VBA User Forms videos | Excel VBA Forms Pt 5 - Validating Forms

Posted by Andrew Gould on 31 March 2016

Another aspect of validation is checking that every control on a form has been filled in. This video explains how to loop over the controls collection to check if every textbox has been completed.

See our full range of VBA training resources, or test your knowledge of VBA with one of our VBA skills assessment tests.

This video has the following accompanying files:

File name Type Description
Profitable Films - Pt5 Validating Forms.xlsm Excel workbook with macros

Click to download a zipped copy of the above files.

There are no exercises for this video.

Making a  video bigger

You can increase the size of your video to make it fill the screen like this:

View full screen

Play your video (the icons shown won't appear until you do), then click on the full screen icon which appears as shown at its bottom right-hand corner.


When you've finished viewing a video in full screen mode, just press the Esc key to return to normal view.

Improving the quality of a video

To improve the quality of a video, first click on the Settings icon:

Settings icon

Make sure you're playing your video so that the icons shown appear, then click on this gear icon at the bottom right-hand corner.


Choose to change the video quality:

Video quality

Click on Quality as shown to bring up the submenu.


The higher the number you choose, the better will be your video quality (but the slower the connection speed):

Connection speed

Don't choose the HD option unless you have a fast enough connection speed to support it!


Is your Wise Owl speaking too slowly (or too quickly)?  You can also use the Settings menu above to change your playback speed.

This page has 2 threads Add post
10 May 22 at 20:31

This code works for me; however, I have one textbox on my form that is for comments and isn't required to be filled in. How do exempt that textbox from being filled out? Additionally, I also have ComboBoxes that need to be filled in. How do I add them to this logic. TIA

11 May 22 at 07:04


You can check for combo boxes using the same basic technique as for text boxes:

If TypeOf ctl Is MSForms.ComboBox Then

To exclude a specific text box you can test for some unique property which identifies it - its Name property is a good choice. If you have multiple controls you want to exclude from the validation you could enter a value in each control's Tag property, for example NoCheck, then test for that value in your loop. You can do that with nested If statements or by combining logical tests in a single statement:

If TypeOf ctl Is MSForms.TextBox And ctl.Tag <> "NoCheck" Then

I hope it helps!

11 May 22 at 19:49

I got it to work using two separate For each statements. I tried two if statements and an elseif but both of these gave me an error of for without next. I am assuming the only way to turn the fields back to no highlight once the user enters data, before they hit the submit button, is to update each of the fields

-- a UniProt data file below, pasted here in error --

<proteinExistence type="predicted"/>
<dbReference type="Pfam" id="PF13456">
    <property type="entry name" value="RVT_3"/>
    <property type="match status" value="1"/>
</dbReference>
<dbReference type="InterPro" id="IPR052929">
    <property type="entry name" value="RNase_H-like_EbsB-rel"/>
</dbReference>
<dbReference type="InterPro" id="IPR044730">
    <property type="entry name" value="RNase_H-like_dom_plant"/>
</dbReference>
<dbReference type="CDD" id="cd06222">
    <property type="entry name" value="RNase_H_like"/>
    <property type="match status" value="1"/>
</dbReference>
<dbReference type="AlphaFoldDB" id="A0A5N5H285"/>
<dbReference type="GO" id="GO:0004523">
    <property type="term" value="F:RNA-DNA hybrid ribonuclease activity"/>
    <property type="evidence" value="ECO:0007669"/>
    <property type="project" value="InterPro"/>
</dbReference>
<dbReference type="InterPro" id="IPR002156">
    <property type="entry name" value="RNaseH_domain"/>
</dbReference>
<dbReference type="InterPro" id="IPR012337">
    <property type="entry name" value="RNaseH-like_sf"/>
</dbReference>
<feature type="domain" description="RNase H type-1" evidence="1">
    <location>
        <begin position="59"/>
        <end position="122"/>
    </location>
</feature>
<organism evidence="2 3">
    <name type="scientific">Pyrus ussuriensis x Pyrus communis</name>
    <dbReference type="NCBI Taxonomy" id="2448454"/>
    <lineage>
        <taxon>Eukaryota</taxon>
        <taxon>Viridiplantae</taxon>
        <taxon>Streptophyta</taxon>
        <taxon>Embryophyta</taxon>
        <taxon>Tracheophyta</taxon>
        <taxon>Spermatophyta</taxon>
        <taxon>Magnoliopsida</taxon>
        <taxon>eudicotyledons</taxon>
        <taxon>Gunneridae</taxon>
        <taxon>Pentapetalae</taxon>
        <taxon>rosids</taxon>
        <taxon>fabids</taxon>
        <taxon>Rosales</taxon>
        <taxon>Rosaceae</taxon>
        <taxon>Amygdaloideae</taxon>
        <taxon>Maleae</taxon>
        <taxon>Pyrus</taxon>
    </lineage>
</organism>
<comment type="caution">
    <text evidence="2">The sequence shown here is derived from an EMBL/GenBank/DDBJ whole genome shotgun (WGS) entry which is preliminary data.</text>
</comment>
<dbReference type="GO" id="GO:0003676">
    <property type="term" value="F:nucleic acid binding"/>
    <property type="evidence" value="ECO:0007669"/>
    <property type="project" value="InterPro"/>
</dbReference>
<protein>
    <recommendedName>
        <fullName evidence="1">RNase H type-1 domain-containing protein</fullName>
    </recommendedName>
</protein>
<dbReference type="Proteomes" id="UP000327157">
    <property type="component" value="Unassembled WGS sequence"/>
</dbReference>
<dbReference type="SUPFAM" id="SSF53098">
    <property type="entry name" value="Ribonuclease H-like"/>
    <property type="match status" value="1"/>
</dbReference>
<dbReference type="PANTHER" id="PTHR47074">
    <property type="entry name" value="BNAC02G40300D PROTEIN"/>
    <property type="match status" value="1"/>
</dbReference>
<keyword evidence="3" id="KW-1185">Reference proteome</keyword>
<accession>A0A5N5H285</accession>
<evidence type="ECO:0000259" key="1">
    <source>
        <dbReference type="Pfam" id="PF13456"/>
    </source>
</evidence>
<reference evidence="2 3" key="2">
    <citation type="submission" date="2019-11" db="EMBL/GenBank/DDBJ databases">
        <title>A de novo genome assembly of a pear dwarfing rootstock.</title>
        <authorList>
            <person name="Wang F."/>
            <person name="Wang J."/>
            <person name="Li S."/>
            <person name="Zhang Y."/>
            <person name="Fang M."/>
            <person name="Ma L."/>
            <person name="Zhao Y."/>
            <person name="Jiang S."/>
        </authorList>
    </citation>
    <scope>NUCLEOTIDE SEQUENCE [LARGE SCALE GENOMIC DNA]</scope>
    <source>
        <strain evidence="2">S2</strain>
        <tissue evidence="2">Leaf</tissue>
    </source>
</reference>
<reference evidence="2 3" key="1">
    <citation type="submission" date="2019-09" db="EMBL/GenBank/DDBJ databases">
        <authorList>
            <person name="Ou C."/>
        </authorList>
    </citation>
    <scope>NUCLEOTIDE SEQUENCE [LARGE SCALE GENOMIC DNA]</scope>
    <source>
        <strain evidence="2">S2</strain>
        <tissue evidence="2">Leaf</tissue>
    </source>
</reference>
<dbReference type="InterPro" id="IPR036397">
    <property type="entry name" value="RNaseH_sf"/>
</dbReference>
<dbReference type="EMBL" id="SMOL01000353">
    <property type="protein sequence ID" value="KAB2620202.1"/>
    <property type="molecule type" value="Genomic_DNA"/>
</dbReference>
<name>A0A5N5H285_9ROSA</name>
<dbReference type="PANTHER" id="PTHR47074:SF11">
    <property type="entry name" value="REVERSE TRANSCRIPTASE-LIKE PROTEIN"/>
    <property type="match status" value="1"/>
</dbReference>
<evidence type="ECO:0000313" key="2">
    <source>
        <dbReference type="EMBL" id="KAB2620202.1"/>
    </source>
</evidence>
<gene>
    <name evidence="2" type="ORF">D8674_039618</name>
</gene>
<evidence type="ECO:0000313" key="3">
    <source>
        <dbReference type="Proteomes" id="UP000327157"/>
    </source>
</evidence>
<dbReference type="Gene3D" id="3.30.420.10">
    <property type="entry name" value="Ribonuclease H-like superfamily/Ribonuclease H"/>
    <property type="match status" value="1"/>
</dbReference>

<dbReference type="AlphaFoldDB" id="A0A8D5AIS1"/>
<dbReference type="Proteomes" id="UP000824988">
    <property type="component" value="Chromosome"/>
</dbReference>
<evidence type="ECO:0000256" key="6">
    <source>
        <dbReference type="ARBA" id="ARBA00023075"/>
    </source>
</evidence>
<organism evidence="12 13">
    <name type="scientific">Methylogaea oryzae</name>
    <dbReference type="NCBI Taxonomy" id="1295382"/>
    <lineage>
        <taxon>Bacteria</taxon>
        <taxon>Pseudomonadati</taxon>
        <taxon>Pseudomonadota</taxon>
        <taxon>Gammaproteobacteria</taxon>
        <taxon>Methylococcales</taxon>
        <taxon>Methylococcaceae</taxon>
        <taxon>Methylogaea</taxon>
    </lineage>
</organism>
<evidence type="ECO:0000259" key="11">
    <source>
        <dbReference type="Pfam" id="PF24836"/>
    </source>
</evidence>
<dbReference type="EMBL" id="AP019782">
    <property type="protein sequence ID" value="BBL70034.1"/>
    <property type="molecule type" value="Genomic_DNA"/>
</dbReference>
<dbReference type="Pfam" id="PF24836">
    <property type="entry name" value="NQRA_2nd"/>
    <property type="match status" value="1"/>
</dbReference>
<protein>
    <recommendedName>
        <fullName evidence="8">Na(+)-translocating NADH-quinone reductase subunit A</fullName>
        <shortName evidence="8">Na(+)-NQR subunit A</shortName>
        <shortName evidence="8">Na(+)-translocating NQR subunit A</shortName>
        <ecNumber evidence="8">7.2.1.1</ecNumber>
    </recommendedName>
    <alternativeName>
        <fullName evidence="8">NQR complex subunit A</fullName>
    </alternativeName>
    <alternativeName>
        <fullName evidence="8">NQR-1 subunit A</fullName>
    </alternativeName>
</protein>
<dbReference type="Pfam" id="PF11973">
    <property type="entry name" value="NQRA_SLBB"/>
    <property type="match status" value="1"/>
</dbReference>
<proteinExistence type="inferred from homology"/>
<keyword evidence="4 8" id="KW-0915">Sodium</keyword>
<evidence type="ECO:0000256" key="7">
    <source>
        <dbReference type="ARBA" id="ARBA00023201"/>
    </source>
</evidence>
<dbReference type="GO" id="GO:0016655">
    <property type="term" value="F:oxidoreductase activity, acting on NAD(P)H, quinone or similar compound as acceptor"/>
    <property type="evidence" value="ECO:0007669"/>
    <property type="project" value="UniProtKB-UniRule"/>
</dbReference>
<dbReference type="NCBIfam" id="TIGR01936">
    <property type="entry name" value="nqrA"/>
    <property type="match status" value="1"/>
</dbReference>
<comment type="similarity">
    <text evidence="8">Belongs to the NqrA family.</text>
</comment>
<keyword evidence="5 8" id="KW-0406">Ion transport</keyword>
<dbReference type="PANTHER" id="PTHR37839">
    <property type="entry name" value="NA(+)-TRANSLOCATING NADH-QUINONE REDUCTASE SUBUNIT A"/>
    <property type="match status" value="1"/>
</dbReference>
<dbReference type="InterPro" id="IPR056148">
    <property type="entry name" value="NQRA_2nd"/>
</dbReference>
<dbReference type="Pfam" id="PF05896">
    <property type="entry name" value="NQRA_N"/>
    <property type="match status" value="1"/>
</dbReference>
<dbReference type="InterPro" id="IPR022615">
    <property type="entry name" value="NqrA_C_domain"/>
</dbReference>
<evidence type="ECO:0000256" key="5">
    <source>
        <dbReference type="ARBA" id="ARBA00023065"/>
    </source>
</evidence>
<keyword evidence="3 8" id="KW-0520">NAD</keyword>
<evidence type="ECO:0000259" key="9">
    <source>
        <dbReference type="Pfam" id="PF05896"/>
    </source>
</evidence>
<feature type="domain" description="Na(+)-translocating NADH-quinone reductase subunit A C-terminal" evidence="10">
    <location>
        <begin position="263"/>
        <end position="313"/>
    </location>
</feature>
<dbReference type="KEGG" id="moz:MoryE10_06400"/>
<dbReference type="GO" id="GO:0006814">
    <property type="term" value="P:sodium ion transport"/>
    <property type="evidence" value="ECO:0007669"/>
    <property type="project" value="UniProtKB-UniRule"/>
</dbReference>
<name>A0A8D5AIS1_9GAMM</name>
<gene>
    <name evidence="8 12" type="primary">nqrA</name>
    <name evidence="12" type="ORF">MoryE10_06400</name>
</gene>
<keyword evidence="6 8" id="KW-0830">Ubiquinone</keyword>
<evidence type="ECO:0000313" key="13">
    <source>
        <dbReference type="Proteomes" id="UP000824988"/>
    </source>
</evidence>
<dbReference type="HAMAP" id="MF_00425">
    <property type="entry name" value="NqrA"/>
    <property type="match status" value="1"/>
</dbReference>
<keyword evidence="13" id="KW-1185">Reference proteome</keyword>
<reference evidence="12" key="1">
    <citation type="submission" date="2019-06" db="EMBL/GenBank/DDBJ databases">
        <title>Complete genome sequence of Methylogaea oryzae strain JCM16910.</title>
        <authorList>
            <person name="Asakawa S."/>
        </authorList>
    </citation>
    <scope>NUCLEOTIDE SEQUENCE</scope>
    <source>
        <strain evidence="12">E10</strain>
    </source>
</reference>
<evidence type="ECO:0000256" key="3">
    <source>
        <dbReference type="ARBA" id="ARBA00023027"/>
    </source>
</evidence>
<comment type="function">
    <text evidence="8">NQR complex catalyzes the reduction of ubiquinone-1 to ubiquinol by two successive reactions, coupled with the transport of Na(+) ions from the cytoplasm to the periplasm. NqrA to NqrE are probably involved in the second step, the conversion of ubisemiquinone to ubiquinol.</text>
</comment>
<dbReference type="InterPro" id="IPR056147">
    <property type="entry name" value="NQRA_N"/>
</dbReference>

Andrew G  
13 May 22 at 08:58


It's likely that you had the wrong number of End If statements. Here's the basic structure for a single For Each loop

    Dim ctl As MSForms.Control
    Dim tb As MSForms.TextBox
    Dim cb As MSForms.ComboBox
    For Each ctl In Me.Controls
        If TypeOf ctl Is MSForms.TextBox Then
            Set tb = ctl
            If tb.Value = "" Then
                tb.BackColor = rgbPink
            End If
        ElseIf TypeOf ctl Is MSForms.ComboBox Then
            Set cb = ctl
            If cb.Value = "" Then
                cb.BackColor = rgbPink
            End If
        End If
    Next ctl

You can use the Change event of a text box or combo box to detect when a user enters a value and switch the colour back but yes, you'd need to do this for each control.

07 Apr 17 at 21:07

First of all, THANK YOU for such brilliant quality videos! Andrew G. is the perfect balance of humor & guru! I have found each of these videos to be engaging, easily relatable and packed full of new information!

Onto my question...

I am building a userform to collect information into a workbook, very very similar to your examples with Films and the gross profits they made. HOWEVER, where your example had 3 input boxes, mine will have over 40 input boxes.

What would your recommendation be for an alternative to doing a similar action for each of the input boxes private subs? That is A LOT of repetiion and risk for missing an update. Is there a way to code the action once, but let it loop through each Private Sub?

Specifcially, I am trying to use the following code from the videos, but I dont want to copy paste and edit this over 40 times. The input boxes are labeled Criteria001 through Criteria045.

Private Sub AddToList_Button_Click()
    If Criteria001.Value = "1" Or Criteria001.Value = "0" Or Criteria001.Value = "x" Then
        MsgBox ProcessorName & "'s scores have been added to the Analyst Workbook."
        Criteria001.BackColor = rgbPink
        Criteria001Label.ForeColor = rgbRed
        MsgBox "You must enter either 1, 0, or x."
        Exit Sub
    End If
End Sub

10 Apr 17 at 07:33

Hi Candice,

Happy to hear that you've been finding the videos so useful! There certainly is a quicker way to vaildate multiple controls using a For Each loop. We do cover that technique in this video from around the 18:32 mark - this is definitely the approach to take if you hvae 40 text boxes to validate!

10 Apr 17 at 14:14

Thank you!